DAMASCUS, Syria, (AP) – Hundreds of Syrian riot police ringed the closed U.S. Embassy here Thursday as tens of thousands of people gathered about a mile away for a government-orchestrated protest to denounce a deadly U.S. raid near the Iraqi border.
The troops, wearing helmets and armed with batons and shields, took up positions around the embassy and the adjacent U.S. residence building. The embassy was closed because of security concerns related to the protest, and the American school in Damascus was also shut for the day.
Thursday’s protest came as Syria demanded a formal apology from the U.S. for Sunday’s attack in the eastern border community of Abu Kamal that Damascus says killed eight civilians. It threatened to cut off cooperation on Iraqi border security if there are more American raids on Syria territory.
There has been no formal acknowledgment of the raid from Washington. But U.S. officials, speaking on condition of anonymity, have said the target of the raid was Badran Turki al-Mazidih, a top al-Qaida in Iraq figure who operated a network of smuggling fighters into the war-torn country. The Iraqi national also goes by the name Abu Ghadiyah.
Syria insists the dead were civilians and has challenged Americans to provide evidence to the contrary.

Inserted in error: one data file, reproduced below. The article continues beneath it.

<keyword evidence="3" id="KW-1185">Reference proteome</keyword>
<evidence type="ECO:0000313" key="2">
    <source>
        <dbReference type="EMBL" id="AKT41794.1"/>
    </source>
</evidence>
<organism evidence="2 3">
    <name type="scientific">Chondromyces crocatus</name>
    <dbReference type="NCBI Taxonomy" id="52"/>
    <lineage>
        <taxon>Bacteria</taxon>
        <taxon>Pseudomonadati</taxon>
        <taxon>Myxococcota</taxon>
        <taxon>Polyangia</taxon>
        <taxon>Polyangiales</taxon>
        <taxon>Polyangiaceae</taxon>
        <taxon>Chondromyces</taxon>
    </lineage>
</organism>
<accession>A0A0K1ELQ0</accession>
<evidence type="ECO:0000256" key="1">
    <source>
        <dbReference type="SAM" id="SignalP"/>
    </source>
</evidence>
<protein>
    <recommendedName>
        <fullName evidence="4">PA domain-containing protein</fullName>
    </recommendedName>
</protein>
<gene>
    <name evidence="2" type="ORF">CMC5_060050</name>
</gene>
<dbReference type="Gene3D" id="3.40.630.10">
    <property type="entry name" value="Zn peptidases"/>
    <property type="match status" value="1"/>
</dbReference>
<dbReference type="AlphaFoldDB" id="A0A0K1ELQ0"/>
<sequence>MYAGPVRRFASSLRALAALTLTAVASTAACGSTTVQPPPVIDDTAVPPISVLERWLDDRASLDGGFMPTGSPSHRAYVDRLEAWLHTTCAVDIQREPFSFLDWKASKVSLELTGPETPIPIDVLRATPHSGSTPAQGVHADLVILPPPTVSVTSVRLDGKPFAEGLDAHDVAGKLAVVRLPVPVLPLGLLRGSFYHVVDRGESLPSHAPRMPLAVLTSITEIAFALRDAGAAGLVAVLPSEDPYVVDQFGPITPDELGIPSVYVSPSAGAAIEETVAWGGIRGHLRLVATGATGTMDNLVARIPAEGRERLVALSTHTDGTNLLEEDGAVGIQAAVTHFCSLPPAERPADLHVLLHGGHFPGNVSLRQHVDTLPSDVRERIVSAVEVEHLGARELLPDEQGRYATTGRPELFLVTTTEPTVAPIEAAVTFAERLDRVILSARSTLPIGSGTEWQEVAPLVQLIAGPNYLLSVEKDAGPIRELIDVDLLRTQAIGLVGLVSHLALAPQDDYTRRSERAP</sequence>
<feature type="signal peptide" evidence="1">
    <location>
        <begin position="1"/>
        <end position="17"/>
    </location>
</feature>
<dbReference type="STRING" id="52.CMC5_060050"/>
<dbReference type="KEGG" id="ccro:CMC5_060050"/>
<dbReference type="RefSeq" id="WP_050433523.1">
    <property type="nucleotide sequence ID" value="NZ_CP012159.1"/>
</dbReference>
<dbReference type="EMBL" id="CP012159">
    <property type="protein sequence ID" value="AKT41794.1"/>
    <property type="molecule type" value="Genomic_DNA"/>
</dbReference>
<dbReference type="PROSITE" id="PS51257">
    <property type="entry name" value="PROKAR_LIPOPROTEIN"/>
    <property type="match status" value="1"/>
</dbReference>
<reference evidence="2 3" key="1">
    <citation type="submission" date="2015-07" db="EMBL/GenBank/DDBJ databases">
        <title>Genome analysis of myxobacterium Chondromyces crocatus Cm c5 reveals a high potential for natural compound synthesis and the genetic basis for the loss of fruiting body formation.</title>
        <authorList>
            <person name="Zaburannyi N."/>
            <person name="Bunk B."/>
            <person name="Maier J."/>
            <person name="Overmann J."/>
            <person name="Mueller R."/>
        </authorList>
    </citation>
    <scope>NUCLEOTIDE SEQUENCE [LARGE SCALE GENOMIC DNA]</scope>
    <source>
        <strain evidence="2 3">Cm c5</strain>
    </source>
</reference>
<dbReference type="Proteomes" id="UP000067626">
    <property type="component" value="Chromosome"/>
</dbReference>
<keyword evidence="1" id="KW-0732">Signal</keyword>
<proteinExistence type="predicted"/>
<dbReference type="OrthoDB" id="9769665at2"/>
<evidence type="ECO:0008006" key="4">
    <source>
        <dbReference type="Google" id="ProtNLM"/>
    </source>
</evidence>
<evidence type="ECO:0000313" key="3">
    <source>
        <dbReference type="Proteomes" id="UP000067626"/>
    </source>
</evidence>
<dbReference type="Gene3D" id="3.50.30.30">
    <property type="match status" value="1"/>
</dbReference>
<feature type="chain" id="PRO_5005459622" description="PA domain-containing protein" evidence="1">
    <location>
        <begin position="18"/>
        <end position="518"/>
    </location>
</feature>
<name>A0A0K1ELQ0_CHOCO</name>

“This aggression did not succeed,” said Information Minister Mohsen Bilal. “It was supposed to yield a catch so that they could show it to the world … But the catch turned out to be an innocent family.”
As the protesters filled the Youssef al-Azmi square and surrounding streets in the upscale al-Maliki neighborhood, some Syrians formed circles and danced traditional dances while women and students joined the peaceful crowds.
The protesters waved national flags, carried pictures of President Bashar Assad and held banners, one of which called America “the sponsor of destruction and wars.”
Hussam Baayoun, a 20-year-old university student at the rally, said the U.S. raid was a “criminal act” and added: “We want the Americans to stop their acts of terrorism in Syria, in Iraq and the rest of the world.”
In Washington, State Department deputy spokesman Robert Wood said Wednesday that Syria had formally notified the U.S. of the closure order for the cultural center, effective immediately, and the school by Nov. 6.
Wood said Washington was considering how to respond and that the U.S. expects the Syrian government to “provide adequate security for the buildings.”
Though Syria has long been viewed by the U.S. as a destabilizing country in the Middle East, in recent months, Damascus has been trying to change its image and end years of global seclusion.
But American accusations that Syria wasn’t doing enough to prevent foreign fighters from crossing its borders into Iraq remains a sore point in relations. Syria says it is doing all it can to safeguard its long, porous border.